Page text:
100% of our profits go to animal organizations
the first, and most obvious, question you get asked when you’re opening a restaurant is, ‘why on earth would you ever want to open a restaurant?’ to open a restaurant you have to find and renovate a space, jump through 20,000 beaureaucratic hoops, come up with remarkable food, and make sure that everything works flawlessly. and at the end of all this, if you’re lucky, you’ll break even. maybe.
thus the obvious question: ‘why would you ever want to open a restaurant?’ for me it’s the ability to take a bunch of the things i care about: food, community, veganism, architecture & design, and represent them in one space.
i can write about food and veganism and architecture & design, but it’s a lot more compelling and interesting to open a restaurant and show actual, physical examples of food, community, veganism, and architecture & design. blogs and Instagram are great, but a picture of food will never replace an actual, beautiful plate of food served in a beautiful space.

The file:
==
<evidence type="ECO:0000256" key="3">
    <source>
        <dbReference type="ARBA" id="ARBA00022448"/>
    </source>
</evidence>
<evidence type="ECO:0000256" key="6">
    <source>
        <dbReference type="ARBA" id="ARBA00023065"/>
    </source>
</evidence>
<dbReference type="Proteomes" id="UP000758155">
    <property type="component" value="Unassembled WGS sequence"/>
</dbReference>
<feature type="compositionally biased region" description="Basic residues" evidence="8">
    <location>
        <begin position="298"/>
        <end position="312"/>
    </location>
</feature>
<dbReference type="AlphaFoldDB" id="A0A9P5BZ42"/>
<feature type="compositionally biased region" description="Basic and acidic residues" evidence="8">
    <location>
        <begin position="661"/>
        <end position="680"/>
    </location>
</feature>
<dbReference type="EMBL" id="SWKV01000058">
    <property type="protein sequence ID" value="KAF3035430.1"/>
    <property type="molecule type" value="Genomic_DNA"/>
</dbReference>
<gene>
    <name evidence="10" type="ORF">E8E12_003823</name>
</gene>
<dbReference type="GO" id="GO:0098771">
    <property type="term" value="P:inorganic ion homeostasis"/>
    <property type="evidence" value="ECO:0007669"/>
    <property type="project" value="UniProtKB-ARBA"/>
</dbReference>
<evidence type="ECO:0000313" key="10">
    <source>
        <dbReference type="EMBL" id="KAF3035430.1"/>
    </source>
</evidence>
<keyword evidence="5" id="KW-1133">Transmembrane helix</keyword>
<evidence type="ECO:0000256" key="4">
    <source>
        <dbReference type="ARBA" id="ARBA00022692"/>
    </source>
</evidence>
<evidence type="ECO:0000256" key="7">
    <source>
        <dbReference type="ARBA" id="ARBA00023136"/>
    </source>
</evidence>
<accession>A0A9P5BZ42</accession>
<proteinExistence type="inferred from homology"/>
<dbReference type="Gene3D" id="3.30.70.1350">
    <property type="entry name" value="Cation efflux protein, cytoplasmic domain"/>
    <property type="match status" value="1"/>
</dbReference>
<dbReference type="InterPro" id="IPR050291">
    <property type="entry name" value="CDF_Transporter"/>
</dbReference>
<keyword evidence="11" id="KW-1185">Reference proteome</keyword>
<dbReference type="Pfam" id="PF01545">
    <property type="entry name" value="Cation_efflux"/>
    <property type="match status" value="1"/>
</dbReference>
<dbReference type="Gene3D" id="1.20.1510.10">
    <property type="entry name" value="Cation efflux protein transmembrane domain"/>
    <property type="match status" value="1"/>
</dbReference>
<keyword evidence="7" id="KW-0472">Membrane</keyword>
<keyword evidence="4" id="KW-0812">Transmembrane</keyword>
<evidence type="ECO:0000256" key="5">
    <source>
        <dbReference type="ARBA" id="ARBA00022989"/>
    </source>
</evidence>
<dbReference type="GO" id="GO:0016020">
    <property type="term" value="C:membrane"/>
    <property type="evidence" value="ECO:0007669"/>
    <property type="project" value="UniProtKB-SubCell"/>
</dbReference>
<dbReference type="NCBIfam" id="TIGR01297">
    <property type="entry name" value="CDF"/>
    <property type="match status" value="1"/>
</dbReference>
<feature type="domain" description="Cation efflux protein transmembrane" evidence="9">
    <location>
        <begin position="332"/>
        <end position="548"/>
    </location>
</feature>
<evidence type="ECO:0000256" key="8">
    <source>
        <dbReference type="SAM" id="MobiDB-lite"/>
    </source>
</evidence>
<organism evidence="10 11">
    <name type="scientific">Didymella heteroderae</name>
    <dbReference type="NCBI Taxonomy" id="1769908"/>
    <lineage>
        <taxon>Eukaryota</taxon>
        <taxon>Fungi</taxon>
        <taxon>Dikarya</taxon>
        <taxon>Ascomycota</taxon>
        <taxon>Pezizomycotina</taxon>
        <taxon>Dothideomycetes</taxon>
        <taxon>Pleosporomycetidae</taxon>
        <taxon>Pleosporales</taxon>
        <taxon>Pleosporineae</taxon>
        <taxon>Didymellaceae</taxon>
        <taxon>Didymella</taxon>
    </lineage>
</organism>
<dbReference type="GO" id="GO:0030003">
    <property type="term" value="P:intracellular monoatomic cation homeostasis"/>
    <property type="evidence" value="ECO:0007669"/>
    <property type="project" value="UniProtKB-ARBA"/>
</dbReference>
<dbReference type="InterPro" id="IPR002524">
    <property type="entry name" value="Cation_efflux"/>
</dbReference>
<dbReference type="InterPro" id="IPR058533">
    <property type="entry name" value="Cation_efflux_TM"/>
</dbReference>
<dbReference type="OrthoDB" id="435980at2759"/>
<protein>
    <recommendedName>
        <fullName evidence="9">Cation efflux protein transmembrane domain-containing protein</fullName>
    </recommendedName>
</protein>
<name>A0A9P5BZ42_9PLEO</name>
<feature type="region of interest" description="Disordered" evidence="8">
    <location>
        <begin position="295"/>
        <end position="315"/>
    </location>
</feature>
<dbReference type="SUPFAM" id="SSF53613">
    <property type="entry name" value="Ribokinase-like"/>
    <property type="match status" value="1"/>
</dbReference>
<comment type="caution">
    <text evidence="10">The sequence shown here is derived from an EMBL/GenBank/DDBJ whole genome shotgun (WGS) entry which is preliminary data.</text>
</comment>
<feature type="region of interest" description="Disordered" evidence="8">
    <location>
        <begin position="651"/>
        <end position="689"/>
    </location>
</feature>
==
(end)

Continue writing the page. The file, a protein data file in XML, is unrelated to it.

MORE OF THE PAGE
and that’s the simple hope i have for little pine: beautiful vegan food in a beautiful space. also conveniently located down the street from where i live… because if you’re going to open a restaurant you might as well open a restaurant that you can ride your bike to or walk to a few times a day.
and why is it called ‘little pine’? when i first moved to l.a. i was talking to a friend in new york and i said, ‘broadly speaking, there are two l.a.’s, the l.a. of palm trees and the l.a. of pine trees.’ and i like palm trees, but i love pine trees. i’ve always loved images of pine forests: in state parks, on mountain tops, pine boughs bent under snow or framed against a perfect blue sky. and, ironically, pine trees are more native to southern california than most palm trees. oh, and ‘little’ because i’m not very big.
the food at little pine is, of course, why the restaurant exists. i wanted the food at little pine to be mediterranean and california inspired, and effortlessly plant based. having been a vegan for 28 years i’ve seen vegan food go from plates of mashed yeast (thanks, woody allen), to remarkable celebrations of produce and organic ingredients. the food at little pine is always vegan, with no exceptions. i don’t eat non-vegan food at home, so i don’t know why i’d serve anything other than vegan food in my restaurant.
and for the non-sober: little pine also has a remarkable vegan wine menu. 28 years ago a vegan meal would’ve been canned beans and yeast with a glass of warm water. now it can be broccoli arancini, truffled pasta, and a glass of pinot noir.
so, that’s little pine. a vegan restaurant in a baffling little art-deco building in silver lake.
hopefully see you soon,